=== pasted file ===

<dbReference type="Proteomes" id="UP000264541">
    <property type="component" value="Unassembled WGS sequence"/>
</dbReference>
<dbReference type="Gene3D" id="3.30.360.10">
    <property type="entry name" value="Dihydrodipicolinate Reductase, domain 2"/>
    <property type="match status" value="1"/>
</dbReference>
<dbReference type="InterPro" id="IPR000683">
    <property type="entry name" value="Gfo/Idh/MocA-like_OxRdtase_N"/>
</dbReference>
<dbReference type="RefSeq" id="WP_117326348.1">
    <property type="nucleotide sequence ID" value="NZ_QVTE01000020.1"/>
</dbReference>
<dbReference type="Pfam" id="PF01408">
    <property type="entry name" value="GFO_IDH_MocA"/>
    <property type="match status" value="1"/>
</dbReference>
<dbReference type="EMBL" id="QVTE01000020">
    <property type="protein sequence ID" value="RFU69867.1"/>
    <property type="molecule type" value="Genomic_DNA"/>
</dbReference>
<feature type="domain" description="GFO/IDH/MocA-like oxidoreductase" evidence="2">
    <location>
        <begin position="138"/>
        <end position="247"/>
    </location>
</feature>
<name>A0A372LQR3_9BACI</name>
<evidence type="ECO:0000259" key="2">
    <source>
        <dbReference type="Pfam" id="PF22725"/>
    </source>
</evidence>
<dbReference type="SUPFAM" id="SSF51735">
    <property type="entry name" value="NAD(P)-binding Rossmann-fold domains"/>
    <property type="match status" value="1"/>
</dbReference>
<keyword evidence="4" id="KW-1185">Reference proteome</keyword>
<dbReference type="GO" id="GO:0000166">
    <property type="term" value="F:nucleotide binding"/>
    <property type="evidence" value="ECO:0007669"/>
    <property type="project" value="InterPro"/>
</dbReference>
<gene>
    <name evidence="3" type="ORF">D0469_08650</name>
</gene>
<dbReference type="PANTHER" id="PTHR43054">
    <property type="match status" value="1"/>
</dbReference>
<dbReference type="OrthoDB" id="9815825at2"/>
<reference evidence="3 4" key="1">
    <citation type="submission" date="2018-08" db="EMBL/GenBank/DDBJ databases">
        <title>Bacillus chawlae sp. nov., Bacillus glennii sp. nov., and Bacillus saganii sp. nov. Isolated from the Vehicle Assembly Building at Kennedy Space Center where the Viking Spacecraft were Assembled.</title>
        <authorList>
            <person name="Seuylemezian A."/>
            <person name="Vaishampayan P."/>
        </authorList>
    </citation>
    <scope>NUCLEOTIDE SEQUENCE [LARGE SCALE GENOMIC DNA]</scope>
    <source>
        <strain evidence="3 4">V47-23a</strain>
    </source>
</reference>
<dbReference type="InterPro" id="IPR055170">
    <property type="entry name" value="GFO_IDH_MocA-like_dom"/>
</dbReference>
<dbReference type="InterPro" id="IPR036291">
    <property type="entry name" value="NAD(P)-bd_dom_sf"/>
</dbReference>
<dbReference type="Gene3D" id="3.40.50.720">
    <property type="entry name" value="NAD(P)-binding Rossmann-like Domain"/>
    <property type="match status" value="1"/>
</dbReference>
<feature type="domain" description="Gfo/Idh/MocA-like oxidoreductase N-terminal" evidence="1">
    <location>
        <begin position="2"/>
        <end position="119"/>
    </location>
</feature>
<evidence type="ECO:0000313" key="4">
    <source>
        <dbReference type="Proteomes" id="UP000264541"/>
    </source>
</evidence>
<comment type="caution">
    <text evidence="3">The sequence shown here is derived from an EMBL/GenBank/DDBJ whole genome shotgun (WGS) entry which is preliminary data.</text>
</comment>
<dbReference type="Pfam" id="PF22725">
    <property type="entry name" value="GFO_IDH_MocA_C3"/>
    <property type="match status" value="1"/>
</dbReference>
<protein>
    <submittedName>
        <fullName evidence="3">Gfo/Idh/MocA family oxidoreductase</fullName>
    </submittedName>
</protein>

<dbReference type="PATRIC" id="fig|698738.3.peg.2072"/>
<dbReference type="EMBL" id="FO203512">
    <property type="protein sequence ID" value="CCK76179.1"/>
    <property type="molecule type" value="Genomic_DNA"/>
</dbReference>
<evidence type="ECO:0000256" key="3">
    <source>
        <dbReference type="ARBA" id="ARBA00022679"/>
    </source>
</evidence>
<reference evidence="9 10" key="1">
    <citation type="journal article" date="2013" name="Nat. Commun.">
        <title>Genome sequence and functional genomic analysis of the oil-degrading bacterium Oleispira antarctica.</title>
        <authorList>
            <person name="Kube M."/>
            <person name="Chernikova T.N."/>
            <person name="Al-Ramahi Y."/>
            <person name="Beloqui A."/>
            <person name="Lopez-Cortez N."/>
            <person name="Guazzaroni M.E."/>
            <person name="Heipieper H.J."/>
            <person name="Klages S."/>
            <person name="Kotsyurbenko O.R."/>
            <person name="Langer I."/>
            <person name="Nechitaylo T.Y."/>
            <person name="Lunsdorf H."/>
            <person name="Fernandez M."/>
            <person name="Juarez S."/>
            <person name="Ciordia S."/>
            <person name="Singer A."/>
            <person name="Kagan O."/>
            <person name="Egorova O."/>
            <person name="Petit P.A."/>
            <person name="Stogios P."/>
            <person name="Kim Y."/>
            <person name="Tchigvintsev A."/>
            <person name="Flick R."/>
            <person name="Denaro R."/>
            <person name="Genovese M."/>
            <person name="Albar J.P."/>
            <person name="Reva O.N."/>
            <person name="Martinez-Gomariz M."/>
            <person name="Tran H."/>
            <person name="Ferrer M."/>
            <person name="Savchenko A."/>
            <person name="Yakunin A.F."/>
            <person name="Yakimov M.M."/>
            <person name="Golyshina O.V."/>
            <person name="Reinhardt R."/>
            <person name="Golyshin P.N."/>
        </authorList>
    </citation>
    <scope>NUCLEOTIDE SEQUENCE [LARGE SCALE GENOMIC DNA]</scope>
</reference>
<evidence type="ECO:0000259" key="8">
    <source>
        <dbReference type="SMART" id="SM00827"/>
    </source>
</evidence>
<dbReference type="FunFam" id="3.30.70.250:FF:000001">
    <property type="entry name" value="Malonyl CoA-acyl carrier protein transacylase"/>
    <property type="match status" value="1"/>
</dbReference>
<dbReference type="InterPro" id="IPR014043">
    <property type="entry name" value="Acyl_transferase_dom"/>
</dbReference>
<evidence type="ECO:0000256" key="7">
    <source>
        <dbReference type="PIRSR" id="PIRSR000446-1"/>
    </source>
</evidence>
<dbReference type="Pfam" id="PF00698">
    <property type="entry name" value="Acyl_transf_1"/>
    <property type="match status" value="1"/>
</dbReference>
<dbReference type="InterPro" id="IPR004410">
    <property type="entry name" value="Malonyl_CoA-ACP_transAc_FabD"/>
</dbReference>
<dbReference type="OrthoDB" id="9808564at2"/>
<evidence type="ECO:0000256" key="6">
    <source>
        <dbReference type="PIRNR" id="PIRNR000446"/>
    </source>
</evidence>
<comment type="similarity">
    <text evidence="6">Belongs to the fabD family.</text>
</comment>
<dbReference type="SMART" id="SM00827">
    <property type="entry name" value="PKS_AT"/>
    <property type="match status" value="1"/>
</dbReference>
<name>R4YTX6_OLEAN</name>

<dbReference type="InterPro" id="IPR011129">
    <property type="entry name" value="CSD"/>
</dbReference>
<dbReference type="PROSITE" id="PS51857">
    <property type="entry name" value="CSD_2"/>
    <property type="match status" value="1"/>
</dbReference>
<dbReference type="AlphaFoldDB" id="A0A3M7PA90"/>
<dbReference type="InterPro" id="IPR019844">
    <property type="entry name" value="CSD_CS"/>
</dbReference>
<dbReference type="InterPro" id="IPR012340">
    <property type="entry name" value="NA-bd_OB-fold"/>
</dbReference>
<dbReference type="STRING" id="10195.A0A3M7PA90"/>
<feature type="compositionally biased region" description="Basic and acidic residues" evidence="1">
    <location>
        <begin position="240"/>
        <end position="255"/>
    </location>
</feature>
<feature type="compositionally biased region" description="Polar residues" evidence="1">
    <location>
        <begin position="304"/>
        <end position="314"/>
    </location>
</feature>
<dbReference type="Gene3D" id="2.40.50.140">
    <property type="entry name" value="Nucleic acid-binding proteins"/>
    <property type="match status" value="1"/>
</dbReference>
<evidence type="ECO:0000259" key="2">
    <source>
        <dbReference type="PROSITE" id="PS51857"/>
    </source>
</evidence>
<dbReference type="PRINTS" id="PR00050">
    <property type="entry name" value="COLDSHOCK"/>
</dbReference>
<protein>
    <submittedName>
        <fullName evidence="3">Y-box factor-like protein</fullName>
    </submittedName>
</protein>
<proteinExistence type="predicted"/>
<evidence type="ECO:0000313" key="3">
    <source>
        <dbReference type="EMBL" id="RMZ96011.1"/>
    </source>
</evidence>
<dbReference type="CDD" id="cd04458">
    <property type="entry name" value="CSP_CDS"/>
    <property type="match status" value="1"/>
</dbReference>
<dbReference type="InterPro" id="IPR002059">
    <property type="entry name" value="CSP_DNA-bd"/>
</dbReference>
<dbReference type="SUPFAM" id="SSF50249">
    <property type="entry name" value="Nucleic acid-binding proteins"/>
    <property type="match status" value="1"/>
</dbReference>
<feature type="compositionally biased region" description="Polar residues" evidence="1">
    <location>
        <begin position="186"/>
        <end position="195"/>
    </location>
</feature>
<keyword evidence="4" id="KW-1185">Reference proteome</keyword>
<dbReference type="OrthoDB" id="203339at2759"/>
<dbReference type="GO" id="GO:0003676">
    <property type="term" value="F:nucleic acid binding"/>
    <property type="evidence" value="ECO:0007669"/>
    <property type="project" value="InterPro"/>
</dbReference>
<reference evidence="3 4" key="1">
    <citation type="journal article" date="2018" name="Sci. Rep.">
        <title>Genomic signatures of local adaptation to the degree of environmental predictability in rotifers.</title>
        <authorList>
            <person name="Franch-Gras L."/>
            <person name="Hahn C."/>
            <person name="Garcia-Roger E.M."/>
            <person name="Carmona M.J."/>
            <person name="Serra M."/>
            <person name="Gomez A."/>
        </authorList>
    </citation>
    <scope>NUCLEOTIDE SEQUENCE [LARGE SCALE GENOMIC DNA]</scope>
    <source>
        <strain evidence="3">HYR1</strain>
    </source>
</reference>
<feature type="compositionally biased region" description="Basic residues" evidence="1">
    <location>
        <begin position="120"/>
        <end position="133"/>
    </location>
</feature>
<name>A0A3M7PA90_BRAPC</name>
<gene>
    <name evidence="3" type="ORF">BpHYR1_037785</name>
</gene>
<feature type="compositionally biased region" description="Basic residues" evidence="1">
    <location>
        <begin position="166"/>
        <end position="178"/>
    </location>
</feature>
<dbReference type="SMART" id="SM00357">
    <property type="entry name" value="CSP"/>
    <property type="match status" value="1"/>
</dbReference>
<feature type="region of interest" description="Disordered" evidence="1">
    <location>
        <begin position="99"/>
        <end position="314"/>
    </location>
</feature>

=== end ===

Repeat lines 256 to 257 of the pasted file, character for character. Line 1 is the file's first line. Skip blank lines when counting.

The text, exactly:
<keyword evidence="4" id="KW-1185">Reference proteome</keyword>
<dbReference type="OrthoDB" id="203339at2759"/>